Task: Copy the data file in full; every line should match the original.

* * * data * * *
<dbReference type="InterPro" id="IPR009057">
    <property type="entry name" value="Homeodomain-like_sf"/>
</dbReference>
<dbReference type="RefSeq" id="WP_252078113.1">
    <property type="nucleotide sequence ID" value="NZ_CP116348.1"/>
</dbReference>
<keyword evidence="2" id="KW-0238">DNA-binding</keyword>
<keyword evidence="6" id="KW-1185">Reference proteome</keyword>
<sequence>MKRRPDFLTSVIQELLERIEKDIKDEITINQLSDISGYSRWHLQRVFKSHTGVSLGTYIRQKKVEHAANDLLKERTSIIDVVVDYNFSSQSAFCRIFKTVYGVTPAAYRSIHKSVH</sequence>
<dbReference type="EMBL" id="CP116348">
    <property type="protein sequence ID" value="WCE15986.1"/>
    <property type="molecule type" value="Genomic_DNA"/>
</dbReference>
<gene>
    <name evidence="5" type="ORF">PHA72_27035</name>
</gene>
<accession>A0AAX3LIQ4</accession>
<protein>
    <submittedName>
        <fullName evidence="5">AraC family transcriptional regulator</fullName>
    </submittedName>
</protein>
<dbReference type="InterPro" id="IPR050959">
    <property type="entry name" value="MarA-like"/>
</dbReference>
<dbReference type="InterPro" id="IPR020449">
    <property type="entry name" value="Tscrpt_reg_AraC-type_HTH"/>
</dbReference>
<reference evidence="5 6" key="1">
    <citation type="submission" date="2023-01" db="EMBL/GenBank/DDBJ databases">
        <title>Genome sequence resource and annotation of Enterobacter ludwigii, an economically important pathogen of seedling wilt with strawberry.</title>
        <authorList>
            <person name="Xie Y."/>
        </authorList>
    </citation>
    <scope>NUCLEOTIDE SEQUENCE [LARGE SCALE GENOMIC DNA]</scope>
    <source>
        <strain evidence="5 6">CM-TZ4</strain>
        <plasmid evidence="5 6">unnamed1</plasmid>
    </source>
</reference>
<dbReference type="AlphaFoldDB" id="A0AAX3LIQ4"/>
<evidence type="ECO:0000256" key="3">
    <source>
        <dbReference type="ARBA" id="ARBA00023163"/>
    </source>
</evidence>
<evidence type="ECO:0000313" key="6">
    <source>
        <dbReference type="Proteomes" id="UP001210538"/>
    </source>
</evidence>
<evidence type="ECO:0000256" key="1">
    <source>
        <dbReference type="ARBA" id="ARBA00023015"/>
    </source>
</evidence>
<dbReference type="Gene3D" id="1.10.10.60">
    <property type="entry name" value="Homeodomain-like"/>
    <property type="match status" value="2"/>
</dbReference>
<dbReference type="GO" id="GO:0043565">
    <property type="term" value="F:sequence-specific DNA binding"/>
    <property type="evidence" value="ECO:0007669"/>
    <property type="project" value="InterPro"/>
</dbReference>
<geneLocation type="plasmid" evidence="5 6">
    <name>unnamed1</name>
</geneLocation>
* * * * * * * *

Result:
<dbReference type="InterPro" id="IPR009057">
    <property type="entry name" value="Homeodomain-like_sf"/>
</dbReference>
<dbReference type="RefSeq" id="WP_252078113.1">
    <property type="nucleotide sequence ID" value="NZ_CP116348.1"/>
</dbReference>
<keyword evidence="2" id="KW-0238">DNA-binding</keyword>
<keyword evidence="6" id="KW-1185">Reference proteome</keyword>
<sequence>MKRRPDFLTSVIQELLERIEKDIKDEITINQLSDISGYSRWHLQRVFKSHTGVSLGTYIRQKKVEHAANDLLKERTSIIDVVVDYNFSSQSAFCRIFKTVYGVTPAAYRSIHKSVH</sequence>
<dbReference type="EMBL" id="CP116348">
    <property type="protein sequence ID" value="WCE15986.1"/>
    <property type="molecule type" value="Genomic_DNA"/>
</dbReference>
<gene>
    <name evidence="5" type="ORF">PHA72_27035</name>
</gene>
<accession>A0AAX3LIQ4</accession>
<protein>
    <submittedName>
        <fullName evidence="5">AraC family transcriptional regulator</fullName>
    </submittedName>
</protein>
<dbReference type="InterPro" id="IPR050959">
    <property type="entry name" value="MarA-like"/>
</dbReference>
<dbReference type="InterPro" id="IPR020449">
    <property type="entry name" value="Tscrpt_reg_AraC-type_HTH"/>
</dbReference>
<reference evidence="5 6" key="1">
    <citation type="submission" date="2023-01" db="EMBL/GenBank/DDBJ databases">
        <title>Genome sequence resource and annotation of Enterobacter ludwigii, an economically important pathogen of seedling wilt with strawberry.</title>
        <authorList>
            <person name="Xie Y."/>
        </authorList>
    </citation>
    <scope>NUCLEOTIDE SEQUENCE [LARGE SCALE GENOMIC DNA]</scope>
    <source>
        <strain evidence="5 6">CM-TZ4</strain>
        <plasmid evidence="5 6">unnamed1</plasmid>
    </source>
</reference>
<dbReference type="AlphaFoldDB" id="A0AAX3LIQ4"/>
<evidence type="ECO:0000256" key="3">
    <source>
        <dbReference type="ARBA" id="ARBA00023163"/>
    </source>
</evidence>
<evidence type="ECO:0000313" key="6">
    <source>
        <dbReference type="Proteomes" id="UP001210538"/>
    </source>
</evidence>
<evidence type="ECO:0000256" key="1">
    <source>
        <dbReference type="ARBA" id="ARBA00023015"/>
    </source>
</evidence>
<dbReference type="Gene3D" id="1.10.10.60">
    <property type="entry name" value="Homeodomain-like"/>
    <property type="match status" value="2"/>
</dbReference>
<dbReference type="GO" id="GO:0043565">
    <property type="term" value="F:sequence-specific DNA binding"/>
    <property type="evidence" value="ECO:0007669"/>
    <property type="project" value="InterPro"/>
</dbReference>
<geneLocation type="plasmid" evidence="5 6">
    <name>unnamed1</name>
</geneLocation>